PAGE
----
When do you find is the best time of day to make art? Do you have time set aside every day? Every week? Or, do you just work whenever you can?
I think the best time of day for getting cognitive work done is in the morning, while drinking coffee, eating breakfast, and listening to the news. The best time of day to shoot my videos, where in which I am opening up various emotional portals, is in the evening, when I have spent a day going over my “points” (I improvise everything, and shoot my work in one take) and entering a somber head space.
How has your work changed in the last five years? How is it the same?
What has changed in my work is a growing ability to locate my intuitive moments within greater theoretical and cultural discourses, while at the same time, becoming more and more in touch with, and embracing, my past trauma, my healing, and my catharsis. I still have a vested interest in using language, repetition, and duration as a way to unpack seemingly minimal structures into complex webs of content and affect. Significantly, what has changed is speaking in my work. Five years ago, I would manipulate sound away from the videos so that the viewer could not digest the entire product. At the time, this choice was defended through Kaja Silverman’s text The Acoustic Mirror, yet now I can understand this choice was motivated by a discomfort in addressing the full spectacle of my performance. And, well, now, I am on a path of connected voice, body, gesture, and content all within the same temporal space- at the discomfort of both my audience and myself.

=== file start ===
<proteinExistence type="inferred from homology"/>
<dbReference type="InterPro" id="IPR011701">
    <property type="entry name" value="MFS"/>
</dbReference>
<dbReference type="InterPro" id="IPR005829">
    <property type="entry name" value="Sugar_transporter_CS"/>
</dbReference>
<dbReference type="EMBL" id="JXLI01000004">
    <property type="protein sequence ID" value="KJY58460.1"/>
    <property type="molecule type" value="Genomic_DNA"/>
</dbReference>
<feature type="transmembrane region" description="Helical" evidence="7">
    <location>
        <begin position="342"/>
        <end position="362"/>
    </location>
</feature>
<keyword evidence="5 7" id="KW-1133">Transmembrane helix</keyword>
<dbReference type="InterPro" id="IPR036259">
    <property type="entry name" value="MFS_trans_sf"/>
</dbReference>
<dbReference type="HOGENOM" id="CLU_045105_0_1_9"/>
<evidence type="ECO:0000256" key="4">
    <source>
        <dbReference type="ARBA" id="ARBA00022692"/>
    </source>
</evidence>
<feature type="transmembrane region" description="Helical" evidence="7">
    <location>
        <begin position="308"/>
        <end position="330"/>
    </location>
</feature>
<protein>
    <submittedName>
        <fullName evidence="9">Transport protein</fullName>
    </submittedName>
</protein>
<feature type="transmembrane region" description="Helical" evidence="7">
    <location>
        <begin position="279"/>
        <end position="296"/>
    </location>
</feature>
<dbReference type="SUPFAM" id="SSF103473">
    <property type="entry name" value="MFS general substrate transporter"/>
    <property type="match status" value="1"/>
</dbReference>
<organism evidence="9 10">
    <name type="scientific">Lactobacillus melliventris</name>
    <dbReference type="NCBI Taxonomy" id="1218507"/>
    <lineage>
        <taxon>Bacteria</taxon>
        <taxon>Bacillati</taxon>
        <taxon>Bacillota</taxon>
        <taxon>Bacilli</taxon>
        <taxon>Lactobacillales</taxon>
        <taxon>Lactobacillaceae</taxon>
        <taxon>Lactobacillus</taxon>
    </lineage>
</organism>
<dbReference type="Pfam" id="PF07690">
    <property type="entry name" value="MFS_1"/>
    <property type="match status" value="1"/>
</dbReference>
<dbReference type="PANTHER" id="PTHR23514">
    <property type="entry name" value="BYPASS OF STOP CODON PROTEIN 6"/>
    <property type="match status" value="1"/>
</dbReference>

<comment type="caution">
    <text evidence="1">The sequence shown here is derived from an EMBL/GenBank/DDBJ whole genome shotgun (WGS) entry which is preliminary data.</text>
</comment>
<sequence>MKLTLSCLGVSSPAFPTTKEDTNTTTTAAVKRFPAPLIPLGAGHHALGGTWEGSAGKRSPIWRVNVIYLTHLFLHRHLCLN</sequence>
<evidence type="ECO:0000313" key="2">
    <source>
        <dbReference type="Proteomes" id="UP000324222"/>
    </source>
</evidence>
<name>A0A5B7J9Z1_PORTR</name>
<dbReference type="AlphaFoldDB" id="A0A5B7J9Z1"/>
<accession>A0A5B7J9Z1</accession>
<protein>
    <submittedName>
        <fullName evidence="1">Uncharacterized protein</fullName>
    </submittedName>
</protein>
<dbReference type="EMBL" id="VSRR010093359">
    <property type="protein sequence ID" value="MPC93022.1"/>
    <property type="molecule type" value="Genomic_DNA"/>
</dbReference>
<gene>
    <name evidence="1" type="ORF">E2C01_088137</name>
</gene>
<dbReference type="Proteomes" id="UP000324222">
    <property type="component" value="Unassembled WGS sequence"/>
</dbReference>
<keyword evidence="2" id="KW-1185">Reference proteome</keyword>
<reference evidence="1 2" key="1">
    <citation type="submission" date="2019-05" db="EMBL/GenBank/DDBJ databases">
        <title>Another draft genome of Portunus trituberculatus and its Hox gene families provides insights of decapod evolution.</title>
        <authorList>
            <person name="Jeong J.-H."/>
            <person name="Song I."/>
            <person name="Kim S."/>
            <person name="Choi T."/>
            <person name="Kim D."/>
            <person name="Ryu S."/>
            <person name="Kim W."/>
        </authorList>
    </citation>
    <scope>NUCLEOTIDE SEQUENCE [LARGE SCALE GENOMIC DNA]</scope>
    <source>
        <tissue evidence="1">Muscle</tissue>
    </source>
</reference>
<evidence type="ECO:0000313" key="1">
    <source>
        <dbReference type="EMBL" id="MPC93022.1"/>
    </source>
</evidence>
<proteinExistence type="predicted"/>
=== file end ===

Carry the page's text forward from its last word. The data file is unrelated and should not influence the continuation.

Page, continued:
Are there people such as family, friends, writers, philosophers or even pop icons that have had an impact on the work you do?
As mentioned, I am extremely influenced by past and my current found family. The intimate relationships of my present and the ghosts of my past profoundly impact my work. I also look toward strong, dynamic female and queer leaders within my community in Kansas City, MO as well as those leaders who have allowed my work within the art community to be possible. My current partner and artistic collaborator, Tim Amundson, plays a tremendous role in my artistic output, and engenders space for me to contemplate all aspects of my work- from inception to installation. I look toward comedy and the poetics of humor as a device for surviving and healing; and am incredibly impacted by narratives of female, queer and non-traditional relationships. Depending on the project, I may be impacted by a particular history or narrative. Currently, I am reading about the myth of the West, Cowgirls, and how to start an LLC.
If you had an occupation outside of being an artist, what would that be and why?
I have many occupations, Artist is simply one of them. Or all of them. I’m unsure at the moment. However, if I were to dedicate my creative energy and resources toward something in a singular way that resided outside of my current tapestry of daily activity, I would want to work within artistic programming and/or direction for a company/non-profit that had a vested interest in artist’s needs, or found a dedicated space to showcase performative and alternative artistic practices within a mid-sized city. In many ways, I feel as though my creative trajectory is leading me to work in this way alongside my personal artistic practice.
Jessica Borusky is a artist/educator/curator currently living and working in Kansas City, MO. Drawing from theatrical absurdist tragicomedy, stigmatization theory, performance and queer theory, linguistics and U.S. history, Jessica creates personas through performative actions which showcase these topics, while uncovering cathartic personal narrative and trauma. She received her B.A. from New College of Florida and her M.F.A from Tufts/School of the Museum of Fine Arts. She is currently a resident at the Charlotte St. Foundation in Kansas City.
All images copyright of the artist and used with their permission.